The Department of Environmental Protection’s Office of Ecosystem Projects introduced a consolidated Environmental Resource Permit, or ERP, to the United States Army Corps of Engineers for the Herbert Hoover Dike (HHD) Repair and Rehabilitation Project (R&R Project).
The permit authorizes construction and replacement of Culverts 2, 12A and HP-2 with new water control structures S-278 (C-2), S-274 (C-12A) and S-287 (C-HP-2).
“The residents of South Florida are dependant upon a stable dike around Lake Okeechobee,” said DEP Secretary Herschel T. Vinyard Jr. “DEP was able to streamline its permitting process for critical dike rehabilitation projects to alleviate flooding and environmental concerns for residents in the communities impacted by Lake Okeechobee.”
The HHD R&R Project is intended to reduce the risk of flooding, piping and seepage as a result of higher lake levels. The dike, which was constructed in the early to mid-1900s, is comprised of gravel, rock, limestone, sand and shell and does not currently meet the rigorous standards for dams and levees that exist today; limiting the flexibility of water managers with regard to lake operations. Enhancements to the HHD are critical to the restoration of the Everglades, and last year, the state urged the U.S. Army Corps of Engineers’ (Corps) to expedite work on this dike system.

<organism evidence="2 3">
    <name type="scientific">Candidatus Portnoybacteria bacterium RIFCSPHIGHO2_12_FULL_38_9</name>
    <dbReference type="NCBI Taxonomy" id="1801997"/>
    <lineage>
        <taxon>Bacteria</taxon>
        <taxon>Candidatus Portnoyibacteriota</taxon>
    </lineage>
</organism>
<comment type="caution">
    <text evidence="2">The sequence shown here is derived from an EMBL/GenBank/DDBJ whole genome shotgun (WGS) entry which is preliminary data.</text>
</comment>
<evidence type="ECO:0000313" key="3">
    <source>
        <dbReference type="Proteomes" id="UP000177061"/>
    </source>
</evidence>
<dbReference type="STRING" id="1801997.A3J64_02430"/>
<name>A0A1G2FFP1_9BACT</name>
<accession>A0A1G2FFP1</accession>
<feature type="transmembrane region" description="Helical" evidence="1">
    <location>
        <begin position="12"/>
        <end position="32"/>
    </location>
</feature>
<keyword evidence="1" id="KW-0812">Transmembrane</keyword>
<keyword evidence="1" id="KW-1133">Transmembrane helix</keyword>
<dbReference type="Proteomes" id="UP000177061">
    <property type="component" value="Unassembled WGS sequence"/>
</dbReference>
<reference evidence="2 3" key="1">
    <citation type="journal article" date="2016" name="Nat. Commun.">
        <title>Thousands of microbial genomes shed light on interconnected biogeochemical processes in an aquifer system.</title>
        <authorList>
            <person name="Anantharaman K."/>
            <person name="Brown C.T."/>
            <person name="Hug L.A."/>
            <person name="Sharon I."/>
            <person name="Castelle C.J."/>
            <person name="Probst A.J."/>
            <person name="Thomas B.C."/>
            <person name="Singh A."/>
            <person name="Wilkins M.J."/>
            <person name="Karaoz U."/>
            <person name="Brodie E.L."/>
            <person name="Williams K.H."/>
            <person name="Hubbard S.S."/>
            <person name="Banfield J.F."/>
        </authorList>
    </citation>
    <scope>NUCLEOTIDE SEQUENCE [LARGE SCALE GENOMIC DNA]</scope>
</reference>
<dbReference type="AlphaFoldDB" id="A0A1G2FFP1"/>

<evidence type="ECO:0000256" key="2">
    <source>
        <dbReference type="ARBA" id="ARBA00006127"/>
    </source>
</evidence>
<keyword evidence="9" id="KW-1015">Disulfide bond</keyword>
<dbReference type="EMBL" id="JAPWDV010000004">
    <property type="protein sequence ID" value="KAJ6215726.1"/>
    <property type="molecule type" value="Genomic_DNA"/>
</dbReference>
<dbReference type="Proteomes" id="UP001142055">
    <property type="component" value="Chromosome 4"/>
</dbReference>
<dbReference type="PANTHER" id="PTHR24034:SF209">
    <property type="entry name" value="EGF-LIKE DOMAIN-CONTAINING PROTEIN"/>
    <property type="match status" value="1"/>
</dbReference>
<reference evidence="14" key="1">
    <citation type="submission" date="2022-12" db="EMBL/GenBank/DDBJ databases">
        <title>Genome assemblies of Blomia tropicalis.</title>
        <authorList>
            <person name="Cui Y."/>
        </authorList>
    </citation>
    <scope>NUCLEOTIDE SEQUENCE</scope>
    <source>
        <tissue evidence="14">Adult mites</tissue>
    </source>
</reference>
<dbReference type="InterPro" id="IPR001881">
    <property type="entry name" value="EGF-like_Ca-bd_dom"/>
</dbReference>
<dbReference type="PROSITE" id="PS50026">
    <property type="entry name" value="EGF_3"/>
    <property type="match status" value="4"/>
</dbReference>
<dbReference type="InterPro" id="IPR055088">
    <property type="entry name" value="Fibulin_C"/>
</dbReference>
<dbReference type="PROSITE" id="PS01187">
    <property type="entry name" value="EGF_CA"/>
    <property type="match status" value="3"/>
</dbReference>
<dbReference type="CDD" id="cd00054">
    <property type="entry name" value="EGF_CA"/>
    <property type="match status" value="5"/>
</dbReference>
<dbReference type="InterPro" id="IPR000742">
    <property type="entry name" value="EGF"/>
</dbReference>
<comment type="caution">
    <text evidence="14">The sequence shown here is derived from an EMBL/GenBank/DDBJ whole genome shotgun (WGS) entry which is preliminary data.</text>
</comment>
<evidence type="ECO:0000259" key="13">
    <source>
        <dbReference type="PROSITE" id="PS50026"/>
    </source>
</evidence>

The culvert repair project is one component of the Corps comprehensive HHD R&R Project to enhance the stability of the 143 mile earthen dike around Lake Okeechobee. Replacement of the culverts will strengthen particular areas of the dike, reducing the risk of seepage, piping and levee failure when Lake Okeechobee reaches certain water levels.
The project is located within five counties: Glades, Hendry, Martin, Okeechobee and Palm Beach.
Press Release, May 6, 2014